- cutting back writing (forget about the three Rs--in many schools there are now only two)
- using extrinsic motivators--from rewards to threats--to try to get students to do their best on a test
- deciding whether or not to expel delinquent students based on their likelihood to achieve proficient test scores
- providing tutoring and other individualized services for on-the-bubble students who were just short of a proficient score the previous year, while neglecting the most deficient and most advanced students
- preventing students from taking advanced classes if the content wouldn't be on the test
- investing in technology but only using it for test prep
- enabling students' self-defeating behavior
- holding teachers accountable for results without providing them the support they need to achieve those results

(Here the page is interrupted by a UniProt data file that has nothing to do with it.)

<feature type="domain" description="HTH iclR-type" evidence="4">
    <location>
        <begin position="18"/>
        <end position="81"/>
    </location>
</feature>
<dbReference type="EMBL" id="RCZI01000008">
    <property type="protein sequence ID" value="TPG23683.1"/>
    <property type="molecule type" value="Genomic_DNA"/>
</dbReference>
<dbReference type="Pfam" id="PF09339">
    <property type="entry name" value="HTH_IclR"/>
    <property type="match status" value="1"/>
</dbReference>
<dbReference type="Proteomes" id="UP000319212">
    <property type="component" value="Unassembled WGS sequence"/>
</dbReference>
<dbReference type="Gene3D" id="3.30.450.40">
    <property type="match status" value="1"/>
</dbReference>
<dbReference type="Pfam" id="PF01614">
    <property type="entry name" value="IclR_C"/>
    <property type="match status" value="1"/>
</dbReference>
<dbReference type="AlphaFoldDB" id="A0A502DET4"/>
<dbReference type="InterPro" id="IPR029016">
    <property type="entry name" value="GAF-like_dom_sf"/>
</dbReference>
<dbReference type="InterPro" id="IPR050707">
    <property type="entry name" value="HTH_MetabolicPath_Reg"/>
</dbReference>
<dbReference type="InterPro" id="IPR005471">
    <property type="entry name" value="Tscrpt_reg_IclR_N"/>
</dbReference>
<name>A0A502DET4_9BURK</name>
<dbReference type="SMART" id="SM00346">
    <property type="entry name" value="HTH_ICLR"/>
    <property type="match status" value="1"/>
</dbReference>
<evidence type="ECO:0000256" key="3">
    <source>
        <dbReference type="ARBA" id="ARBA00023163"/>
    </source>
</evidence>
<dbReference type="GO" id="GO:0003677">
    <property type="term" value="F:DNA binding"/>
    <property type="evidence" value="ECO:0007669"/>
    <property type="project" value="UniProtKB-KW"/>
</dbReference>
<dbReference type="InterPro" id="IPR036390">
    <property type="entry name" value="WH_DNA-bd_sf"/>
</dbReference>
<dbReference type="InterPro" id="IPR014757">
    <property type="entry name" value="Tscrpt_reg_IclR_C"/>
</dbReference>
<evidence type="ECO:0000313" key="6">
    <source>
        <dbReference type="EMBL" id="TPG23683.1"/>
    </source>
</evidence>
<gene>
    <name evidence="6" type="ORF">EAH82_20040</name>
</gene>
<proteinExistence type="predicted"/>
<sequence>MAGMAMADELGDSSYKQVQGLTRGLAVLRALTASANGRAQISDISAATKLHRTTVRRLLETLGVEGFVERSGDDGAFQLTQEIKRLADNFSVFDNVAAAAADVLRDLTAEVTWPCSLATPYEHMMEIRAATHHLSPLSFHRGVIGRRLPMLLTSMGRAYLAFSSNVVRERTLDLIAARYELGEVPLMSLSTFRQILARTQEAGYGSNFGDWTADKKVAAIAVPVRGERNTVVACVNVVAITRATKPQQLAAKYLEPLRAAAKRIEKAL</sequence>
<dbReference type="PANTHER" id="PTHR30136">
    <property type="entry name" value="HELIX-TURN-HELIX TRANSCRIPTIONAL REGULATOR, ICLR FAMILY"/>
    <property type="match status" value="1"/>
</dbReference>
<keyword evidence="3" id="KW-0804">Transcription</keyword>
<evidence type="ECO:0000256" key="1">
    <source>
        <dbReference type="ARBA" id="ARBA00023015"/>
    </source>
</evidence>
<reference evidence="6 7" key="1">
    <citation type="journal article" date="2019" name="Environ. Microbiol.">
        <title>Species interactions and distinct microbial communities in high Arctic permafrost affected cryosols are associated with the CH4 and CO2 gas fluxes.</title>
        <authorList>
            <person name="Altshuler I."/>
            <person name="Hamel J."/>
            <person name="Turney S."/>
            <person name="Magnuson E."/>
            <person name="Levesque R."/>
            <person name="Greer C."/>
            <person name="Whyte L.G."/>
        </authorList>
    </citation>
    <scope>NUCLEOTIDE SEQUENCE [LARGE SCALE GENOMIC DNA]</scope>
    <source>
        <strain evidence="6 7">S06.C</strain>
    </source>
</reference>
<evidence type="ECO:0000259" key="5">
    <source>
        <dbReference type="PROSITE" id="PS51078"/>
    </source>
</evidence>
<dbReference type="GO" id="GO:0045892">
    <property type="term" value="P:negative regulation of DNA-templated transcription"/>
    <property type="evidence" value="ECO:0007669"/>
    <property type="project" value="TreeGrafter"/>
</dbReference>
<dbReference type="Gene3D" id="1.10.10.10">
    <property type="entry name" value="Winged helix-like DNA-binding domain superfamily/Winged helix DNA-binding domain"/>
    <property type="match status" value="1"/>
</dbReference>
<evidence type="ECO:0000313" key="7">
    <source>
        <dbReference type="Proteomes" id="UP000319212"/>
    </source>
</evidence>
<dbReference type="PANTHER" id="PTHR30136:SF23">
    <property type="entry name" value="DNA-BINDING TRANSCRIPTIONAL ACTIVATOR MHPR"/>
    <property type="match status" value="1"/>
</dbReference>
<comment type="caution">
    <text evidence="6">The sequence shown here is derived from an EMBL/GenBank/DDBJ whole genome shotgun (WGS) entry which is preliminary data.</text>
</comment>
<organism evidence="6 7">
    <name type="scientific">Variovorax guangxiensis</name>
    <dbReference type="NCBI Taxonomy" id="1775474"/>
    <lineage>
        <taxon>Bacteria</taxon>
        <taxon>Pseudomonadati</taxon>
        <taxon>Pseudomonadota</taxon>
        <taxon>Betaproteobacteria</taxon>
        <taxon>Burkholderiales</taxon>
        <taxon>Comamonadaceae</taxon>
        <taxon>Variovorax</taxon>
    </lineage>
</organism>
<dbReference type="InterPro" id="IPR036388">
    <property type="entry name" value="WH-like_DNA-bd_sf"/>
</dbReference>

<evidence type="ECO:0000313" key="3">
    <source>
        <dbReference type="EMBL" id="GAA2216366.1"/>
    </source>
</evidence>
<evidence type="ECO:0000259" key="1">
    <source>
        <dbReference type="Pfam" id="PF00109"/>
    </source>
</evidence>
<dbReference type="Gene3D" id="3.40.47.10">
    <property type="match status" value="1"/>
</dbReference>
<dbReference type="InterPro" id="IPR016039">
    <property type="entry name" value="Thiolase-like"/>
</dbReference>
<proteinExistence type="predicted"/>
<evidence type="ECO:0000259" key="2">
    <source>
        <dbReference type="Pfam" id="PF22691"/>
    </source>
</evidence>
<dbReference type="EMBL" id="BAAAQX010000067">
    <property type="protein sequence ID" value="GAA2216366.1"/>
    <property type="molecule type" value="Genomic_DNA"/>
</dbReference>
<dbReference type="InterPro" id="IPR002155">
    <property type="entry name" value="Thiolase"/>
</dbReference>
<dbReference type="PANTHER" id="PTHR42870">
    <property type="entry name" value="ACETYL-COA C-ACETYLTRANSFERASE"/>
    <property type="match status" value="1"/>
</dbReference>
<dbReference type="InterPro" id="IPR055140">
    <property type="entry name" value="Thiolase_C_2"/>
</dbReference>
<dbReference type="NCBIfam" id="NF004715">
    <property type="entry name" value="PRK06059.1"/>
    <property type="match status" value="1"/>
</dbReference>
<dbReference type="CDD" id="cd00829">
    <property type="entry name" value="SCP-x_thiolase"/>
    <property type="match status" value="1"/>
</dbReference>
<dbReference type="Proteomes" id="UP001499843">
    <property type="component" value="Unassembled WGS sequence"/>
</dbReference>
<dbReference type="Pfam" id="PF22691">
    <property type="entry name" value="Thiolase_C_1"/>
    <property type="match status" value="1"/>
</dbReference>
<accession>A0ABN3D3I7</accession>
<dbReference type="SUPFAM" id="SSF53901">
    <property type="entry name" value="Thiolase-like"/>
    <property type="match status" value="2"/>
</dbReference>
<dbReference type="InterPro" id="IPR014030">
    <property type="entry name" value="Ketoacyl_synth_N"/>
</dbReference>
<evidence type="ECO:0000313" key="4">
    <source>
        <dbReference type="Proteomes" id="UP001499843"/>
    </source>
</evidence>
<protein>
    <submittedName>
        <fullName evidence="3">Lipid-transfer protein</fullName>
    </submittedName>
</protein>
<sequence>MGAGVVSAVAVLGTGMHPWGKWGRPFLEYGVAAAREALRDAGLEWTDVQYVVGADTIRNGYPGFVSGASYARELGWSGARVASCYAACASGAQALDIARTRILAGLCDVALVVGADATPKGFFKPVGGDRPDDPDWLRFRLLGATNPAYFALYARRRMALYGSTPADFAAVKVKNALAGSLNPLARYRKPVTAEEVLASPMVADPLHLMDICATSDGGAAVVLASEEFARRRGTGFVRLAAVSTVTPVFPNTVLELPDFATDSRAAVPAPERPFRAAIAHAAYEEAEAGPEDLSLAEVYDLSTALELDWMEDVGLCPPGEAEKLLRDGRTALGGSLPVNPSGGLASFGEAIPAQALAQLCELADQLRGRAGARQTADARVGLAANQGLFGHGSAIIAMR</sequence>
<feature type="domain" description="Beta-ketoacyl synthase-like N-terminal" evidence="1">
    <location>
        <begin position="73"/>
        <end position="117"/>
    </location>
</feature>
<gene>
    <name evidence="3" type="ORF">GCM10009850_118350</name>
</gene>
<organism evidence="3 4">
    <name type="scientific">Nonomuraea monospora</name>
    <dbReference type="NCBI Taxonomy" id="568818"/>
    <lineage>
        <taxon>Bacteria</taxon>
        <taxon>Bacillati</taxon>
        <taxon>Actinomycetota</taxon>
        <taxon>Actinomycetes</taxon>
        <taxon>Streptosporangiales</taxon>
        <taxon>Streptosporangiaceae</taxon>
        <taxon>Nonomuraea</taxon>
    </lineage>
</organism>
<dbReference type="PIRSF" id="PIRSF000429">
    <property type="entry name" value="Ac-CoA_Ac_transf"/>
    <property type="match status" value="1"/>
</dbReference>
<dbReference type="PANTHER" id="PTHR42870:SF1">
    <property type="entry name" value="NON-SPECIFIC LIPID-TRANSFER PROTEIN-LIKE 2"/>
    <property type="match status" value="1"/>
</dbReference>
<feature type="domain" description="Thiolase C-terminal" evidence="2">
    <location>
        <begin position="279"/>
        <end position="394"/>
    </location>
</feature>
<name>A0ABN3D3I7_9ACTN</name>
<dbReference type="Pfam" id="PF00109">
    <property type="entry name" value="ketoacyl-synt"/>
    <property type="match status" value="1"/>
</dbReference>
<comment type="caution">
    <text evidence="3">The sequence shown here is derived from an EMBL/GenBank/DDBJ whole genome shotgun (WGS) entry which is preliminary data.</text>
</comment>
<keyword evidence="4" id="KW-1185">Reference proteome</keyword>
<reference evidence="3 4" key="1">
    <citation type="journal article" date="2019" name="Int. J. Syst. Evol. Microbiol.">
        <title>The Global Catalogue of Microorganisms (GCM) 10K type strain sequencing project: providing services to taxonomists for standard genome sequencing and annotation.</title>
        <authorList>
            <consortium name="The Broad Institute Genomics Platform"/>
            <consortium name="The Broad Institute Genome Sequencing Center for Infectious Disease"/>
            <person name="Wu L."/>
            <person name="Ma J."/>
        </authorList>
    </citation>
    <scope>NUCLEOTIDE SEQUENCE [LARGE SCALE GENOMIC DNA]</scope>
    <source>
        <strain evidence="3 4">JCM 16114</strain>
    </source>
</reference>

How do I know such responses to test score pressure have been a disservice to children? Well, the negative effects on kids of many of those responses are certainly well documented. Yet even more compelling for me is what I've seen and what students have said to me. Students like dozens of 8th graders who've been denied their chance--really their right, as civil rights leader and educator Bob Moses would say--to take Algebra in 8th grade, and thus denied their chance to enter high school on an AP track in math. The rationale for this? Algebra wouldn't be on the test. Never mind that these students had already mastered what would be on the test. "Another year of review can't hurt them," I recall one administrator saying.
And students like Lakisha (not her real name) who entered my classroom more than three years below grade level in math--based on test scores and her initial performance in class. But seven months and lots of hard work later, Lakisha was performing almost at grade level--again, based on her performance in class and her score on that spring's standardized test.